[Pro] iPhone Viewport width

Hi

Can anyone tell me what the iPhone > Viewport width options do? I can’t seem to find them mentioned in the FW manuals.

I presume they will shrink the width of my website to the viewport width of an iPhone?

But when I’ve gone to a couple of iPhone emulator websites the width hasn’t scaled at all. Without owning a smart phone how can I see what my website looks like on a smart phone?

I presume the FW iPhone viewport settings work for all smart phones?

If anyone has a smart phone could they tell me what my trial web page looks like.

Thanks for any help

Mark

http://www.advocatedesign.co.uk/trial/


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On 28 Sep 2012, at 11:14, Mark wrote:

Without owning a smart phone how can I see what my website looks like on a smart phone?

I have the same conundrum.

Did you know you can download Apple’s developer software, Xcode, for free from the App Store? It includes a iOS device simulator which lets you preview and play with web sites in mobile Safari. You can switch around between various iPhone and iPad variants to see how things behave. Open a local web site page by dragging it from the Finder or even your desktop browser onto the simulator.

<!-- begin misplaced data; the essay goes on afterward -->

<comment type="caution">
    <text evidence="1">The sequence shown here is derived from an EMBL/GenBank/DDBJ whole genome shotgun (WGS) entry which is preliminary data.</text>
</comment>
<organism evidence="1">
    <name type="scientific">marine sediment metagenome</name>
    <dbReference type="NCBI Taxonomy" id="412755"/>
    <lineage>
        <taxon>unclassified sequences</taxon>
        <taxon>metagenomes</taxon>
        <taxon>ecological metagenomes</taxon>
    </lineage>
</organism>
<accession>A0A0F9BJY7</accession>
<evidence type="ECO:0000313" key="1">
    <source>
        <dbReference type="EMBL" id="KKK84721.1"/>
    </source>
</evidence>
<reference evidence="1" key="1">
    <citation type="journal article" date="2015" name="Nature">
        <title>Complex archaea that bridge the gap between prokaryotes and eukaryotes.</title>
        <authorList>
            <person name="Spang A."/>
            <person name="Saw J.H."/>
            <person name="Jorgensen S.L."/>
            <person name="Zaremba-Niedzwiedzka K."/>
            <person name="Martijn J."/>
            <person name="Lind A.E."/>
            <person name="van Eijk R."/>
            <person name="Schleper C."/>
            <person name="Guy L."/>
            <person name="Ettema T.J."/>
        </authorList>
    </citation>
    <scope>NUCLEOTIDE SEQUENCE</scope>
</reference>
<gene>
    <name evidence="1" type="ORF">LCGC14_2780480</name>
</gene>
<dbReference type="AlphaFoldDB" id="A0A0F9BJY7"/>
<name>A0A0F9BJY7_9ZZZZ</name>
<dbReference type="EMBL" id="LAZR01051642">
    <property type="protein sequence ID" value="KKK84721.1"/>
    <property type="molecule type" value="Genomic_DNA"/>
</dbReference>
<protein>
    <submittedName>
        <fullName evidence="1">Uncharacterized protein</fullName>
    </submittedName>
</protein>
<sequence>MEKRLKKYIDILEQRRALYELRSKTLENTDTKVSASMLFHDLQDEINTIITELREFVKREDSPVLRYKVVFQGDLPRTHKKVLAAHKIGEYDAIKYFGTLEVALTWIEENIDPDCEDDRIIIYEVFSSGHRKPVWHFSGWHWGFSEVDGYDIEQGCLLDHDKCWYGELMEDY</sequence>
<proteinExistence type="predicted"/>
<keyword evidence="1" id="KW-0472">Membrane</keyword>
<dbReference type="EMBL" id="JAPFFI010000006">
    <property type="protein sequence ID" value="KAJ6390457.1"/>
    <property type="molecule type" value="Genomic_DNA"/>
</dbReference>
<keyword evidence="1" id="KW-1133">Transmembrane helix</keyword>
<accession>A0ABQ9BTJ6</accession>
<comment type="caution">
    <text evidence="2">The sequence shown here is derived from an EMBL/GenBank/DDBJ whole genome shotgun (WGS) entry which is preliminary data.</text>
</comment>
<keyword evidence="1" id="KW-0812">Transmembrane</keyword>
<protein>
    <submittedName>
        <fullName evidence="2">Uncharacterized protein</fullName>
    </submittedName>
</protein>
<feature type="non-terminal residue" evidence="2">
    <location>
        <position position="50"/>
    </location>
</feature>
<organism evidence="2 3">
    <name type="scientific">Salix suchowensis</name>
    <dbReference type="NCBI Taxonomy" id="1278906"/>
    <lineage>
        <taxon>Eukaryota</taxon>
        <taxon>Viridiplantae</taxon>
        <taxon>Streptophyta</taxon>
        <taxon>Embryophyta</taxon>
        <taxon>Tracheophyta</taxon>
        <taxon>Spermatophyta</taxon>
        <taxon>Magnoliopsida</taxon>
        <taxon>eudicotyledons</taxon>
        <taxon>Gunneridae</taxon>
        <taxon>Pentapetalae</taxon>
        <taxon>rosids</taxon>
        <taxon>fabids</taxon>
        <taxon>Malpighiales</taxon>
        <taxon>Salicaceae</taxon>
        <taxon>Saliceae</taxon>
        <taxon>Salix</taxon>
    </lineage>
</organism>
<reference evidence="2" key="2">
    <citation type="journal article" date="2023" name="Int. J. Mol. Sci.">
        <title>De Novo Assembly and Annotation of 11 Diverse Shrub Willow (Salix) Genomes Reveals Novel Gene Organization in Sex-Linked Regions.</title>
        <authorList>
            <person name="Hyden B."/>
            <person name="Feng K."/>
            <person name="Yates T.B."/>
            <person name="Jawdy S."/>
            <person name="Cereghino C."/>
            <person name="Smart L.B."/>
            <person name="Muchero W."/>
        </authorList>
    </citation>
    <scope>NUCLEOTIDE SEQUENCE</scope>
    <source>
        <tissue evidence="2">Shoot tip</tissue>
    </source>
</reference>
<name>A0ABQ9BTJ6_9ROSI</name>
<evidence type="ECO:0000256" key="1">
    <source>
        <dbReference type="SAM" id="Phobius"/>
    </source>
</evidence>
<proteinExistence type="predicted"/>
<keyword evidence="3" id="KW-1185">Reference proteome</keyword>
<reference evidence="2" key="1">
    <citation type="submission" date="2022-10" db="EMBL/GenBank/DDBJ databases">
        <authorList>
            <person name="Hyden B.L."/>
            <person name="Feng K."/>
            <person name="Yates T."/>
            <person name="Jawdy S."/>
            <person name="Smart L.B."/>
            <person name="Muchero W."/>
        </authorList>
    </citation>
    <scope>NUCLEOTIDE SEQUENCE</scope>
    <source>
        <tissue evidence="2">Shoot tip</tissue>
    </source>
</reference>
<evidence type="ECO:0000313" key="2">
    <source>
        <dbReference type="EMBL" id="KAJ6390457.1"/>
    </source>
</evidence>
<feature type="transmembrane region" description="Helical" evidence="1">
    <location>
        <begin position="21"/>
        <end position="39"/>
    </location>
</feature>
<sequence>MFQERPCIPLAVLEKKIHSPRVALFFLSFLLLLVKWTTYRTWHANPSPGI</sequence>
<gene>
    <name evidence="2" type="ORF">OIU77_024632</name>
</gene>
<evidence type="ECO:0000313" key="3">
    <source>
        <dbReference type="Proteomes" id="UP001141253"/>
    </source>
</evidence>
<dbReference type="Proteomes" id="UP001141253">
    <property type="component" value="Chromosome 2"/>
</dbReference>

My only bugbears with this route is Xcode is mahoosive, and finding the iOS simulator is tricky. Once I’d located it, I made an alias into the Applications folder so I don’t need to run the whole shebang when I want to test something.

While I’d love to own an iDevice, currently I can’t afford a real one. The simulator works adequately for now.

Hope that helps.

Heather


Imagic Design * Good Design - No Compromise
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Hi Heather

I’ve had a quick look at the Apple Developer site (I had to join), but it appears that Xocde is for Lion OS. I’m still using 10.5.8. So I guess I can’t use it and as you say it looks frighteningly big and way to complicated for me.

Adobe do ‘Edge Inspect’ but again they force you to sign up to sign up to something called Creative Cloud and I haven’t got a clue what that is.

There must be a simple simulator website?

Mark


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On 28 Sep 2012, at 11:38, Mark wrote:

I’m still using 10.5.8. So I guess I can’t use it and as you say it looks frighteningly big and way to complicated for me.

Ah, yes, that would be a problem. It is Lion and up.

Once I found where they hid the simulator, I didn’t need to run the whole Xcode thing again. If I could be sure I wasn’t deleting a needed resource, I’d remove the whole package now and just keep the sim.

Perhaps what we need is a cadre of FreewayTalk users who have various iDevices and don’t mind acting as unpaid testers for sites.

Heather


Imagic Design * Good Design - No Compromise
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Going back to my original question does anyone know what the iPhone Viewport options are suppose to do?

Mark


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Hi Mark,